Advances in ISSN: 2377-4290 AOVS

Ophthalmology & Visual System
Editorial
Volume 1 Issue 1 - 2014
Building a Dry Eye Practice
Kenneth A Beckman*
Clinical Assistant Professor of Ophthalmology, The Ohio State University, USA
Received: August 01, 2014 | Published: August 02, 2014
*Corresponding author: Kenneth A Beckman, Director, Corneal Services, Comprehensive EyeCare of Central Ohio, Clinical Assistant Professor of Ophthalmology, The Ohio State University, Columbus, Ohio 43209, USA, Tel: 614-890-5692; Email: @
Citation: Beckman KA (2014) Building a Dry Eye Practice. Adv Ophthalmol Vis Syst 1(1): 00001. DOI: 10.15406/aovs.2014.01.00001


Dry eye disease is one of the most frequently encountered conditions by ophthalmologists and optometrists. Millions of people in the US suffer from this condition, and the prevalence is growing rapidly. Typically, dry eye disease has been treated as an afterthought by many eye care professionals. The thought was that this condition is not significant and there is not much that can be done about it. In addition, dealing with the chronic dry eye patient can be extremely frustrating and time consuming. Many physicians prefer to get these patients out of their office so they can move on to the next cataract surgery patient.
As a cornea and dry eye specialist, I have found that treating these patients is quite fulfilling. In addition, developing a dry eye practice can be a tremendous practice builder and can be quite lucrative. It is not uncommon for dry eye patients to jump from practice to practice without the sense of improvement. Dry eye disease, along with its co-conspirators, can be difficult to manage. The treatment may take months to improve and requires much patience from both the treating physician and the patient. Once the condition has been controlled, and the patient begins to notice significant improvement, these patients are typically among the most appreciative patients in my practice. These are the patients that frequently bring in referrals and are more than happy to sing the praises of the doctor that cured them to anyone they can.
In my experience, the typical dry eye patient that gets referred to my practice is a female in her fifties. She typically has just gone through menopause and is now suffering from worsening dry eye symptoms. Often, she may have other conditions which aggravate the situation. She may be on medications such as antihistamines, antidepressants, or antihypertensives. These, along with many other medications, can lead to worsening dry eyes. This patient frequently does a significant amount of reading and computer work, which also exacerbates the situation. For this patient, her dry eye disease may become quite disabling.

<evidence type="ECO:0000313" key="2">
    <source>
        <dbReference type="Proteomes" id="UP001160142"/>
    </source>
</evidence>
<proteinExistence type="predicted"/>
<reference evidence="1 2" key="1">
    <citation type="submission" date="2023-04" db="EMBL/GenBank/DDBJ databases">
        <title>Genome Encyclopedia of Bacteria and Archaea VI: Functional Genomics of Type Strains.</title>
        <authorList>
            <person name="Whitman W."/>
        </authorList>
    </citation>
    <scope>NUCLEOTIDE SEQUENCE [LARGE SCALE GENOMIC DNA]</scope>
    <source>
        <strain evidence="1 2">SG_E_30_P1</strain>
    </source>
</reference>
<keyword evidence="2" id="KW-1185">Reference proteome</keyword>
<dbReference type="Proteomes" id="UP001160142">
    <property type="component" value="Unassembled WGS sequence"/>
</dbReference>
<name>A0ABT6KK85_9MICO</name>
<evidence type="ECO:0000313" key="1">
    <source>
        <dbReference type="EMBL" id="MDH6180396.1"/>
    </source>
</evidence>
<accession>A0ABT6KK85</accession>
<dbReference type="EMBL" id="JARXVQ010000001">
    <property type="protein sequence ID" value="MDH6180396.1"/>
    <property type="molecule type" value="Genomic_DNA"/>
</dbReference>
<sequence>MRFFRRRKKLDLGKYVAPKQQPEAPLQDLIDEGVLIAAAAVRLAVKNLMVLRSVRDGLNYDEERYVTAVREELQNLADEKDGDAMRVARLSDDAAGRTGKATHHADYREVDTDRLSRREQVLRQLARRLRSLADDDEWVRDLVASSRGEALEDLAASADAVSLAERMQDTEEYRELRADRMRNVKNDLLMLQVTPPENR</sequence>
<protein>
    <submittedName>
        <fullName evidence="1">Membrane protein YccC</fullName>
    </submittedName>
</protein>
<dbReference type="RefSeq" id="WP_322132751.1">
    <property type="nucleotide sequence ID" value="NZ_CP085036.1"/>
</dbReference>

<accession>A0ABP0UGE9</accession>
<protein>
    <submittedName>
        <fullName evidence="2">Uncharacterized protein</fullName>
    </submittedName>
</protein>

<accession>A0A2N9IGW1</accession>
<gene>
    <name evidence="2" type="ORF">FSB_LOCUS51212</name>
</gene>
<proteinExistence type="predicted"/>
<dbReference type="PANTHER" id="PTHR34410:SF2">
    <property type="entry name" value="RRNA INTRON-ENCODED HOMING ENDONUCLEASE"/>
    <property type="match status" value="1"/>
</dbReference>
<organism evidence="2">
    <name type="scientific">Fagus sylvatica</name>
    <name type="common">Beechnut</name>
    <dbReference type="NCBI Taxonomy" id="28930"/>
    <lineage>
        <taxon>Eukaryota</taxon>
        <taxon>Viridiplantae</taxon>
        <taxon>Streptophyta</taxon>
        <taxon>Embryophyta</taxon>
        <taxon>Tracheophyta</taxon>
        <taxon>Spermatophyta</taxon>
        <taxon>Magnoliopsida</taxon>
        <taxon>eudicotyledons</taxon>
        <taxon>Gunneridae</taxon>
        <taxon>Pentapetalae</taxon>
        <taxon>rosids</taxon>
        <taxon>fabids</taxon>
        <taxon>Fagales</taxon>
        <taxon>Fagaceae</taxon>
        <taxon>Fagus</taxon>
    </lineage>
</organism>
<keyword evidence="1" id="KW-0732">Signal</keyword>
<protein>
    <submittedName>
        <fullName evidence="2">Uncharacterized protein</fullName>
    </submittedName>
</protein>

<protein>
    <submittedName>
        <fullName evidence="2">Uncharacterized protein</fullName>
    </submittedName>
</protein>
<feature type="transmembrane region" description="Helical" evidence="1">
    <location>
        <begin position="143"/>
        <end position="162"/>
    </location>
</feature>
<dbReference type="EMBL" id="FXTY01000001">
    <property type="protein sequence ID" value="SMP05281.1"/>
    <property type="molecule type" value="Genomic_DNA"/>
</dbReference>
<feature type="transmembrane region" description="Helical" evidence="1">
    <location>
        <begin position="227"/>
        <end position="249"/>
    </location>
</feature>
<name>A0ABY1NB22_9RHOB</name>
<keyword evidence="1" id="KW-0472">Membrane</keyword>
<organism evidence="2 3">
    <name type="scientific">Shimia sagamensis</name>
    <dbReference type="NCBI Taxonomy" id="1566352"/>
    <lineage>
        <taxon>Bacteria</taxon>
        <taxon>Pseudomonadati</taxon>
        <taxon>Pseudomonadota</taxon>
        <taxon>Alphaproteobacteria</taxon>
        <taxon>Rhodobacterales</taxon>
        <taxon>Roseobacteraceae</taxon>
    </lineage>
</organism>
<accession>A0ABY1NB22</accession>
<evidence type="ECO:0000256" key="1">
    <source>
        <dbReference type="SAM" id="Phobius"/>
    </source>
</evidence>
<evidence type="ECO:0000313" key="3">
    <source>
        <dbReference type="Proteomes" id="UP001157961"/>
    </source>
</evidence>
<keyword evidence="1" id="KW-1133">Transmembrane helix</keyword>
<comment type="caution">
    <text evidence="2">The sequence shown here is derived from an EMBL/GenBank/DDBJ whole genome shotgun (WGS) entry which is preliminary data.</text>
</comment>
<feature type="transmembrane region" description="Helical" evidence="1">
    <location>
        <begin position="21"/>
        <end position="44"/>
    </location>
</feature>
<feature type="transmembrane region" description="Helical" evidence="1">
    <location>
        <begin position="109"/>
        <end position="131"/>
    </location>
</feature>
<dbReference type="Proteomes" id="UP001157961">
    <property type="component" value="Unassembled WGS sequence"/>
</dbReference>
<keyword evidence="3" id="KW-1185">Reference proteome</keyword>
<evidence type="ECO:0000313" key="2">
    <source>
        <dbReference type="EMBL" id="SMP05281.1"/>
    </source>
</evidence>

One unique characteristic of the patient described above is their role in managing their household. I have found that this patient frequently is the gatekeeper to her entire family and directs the care of three generations of patients. She typically is the one bringing her children in for exams, encouraging her spouse to come in for exams, and bringing in her parents in for exams. By treating her dry eyes, and relieving her frustration, this patient typically becomes a major advocate for my practice and actively recruits her family and friends to come in. This is where the dry eye management can really build the general ophthalmology practice. Her children and her spouse may need contact lenses or glasses. They also may be interested in refractive surgery. Her parents may need cataract surgery or other procedures for many other medical problems. The influx of patients via this happy dry eye patient can lead to a rapid increase in clinic and surgical volume.
In addition to the increase in patient volume, the point of care testing associated with a dry eye practice can add a quick bump to the practice revenue. Current testing available, such as tear film osmolarity (Tear Lab), and Inflammadry mmp-9 testing (RPS) are easy to do and can lead to a nice revenue stream. Placement of punctal plugs can also be quite lucrative. More advanced diagnostics, such as the lipiview (Tear Science), can give great information as to the state of the patients tear film and generate more revenue. Finally, more advanced procedures, such as the lipiflow (Tear Science) or intense pulsed light treatment (DermaMed), can give patients the relief they seek while adding to the practice’s bottom line.
So while we lament the next chronic dry eye patient that walks through the door, it is important to remember that these patients are suffering. Dry eye disease is a real disease and there are now many options as to how to treat them. The diagnostic and therapeutic procedures can be lucrative to the practice and can allow these long suffering patients to finally feel some relief. Once these patients improve, they may be among your best advocates and can lead to an influx of patients that may allow your practice to take off.
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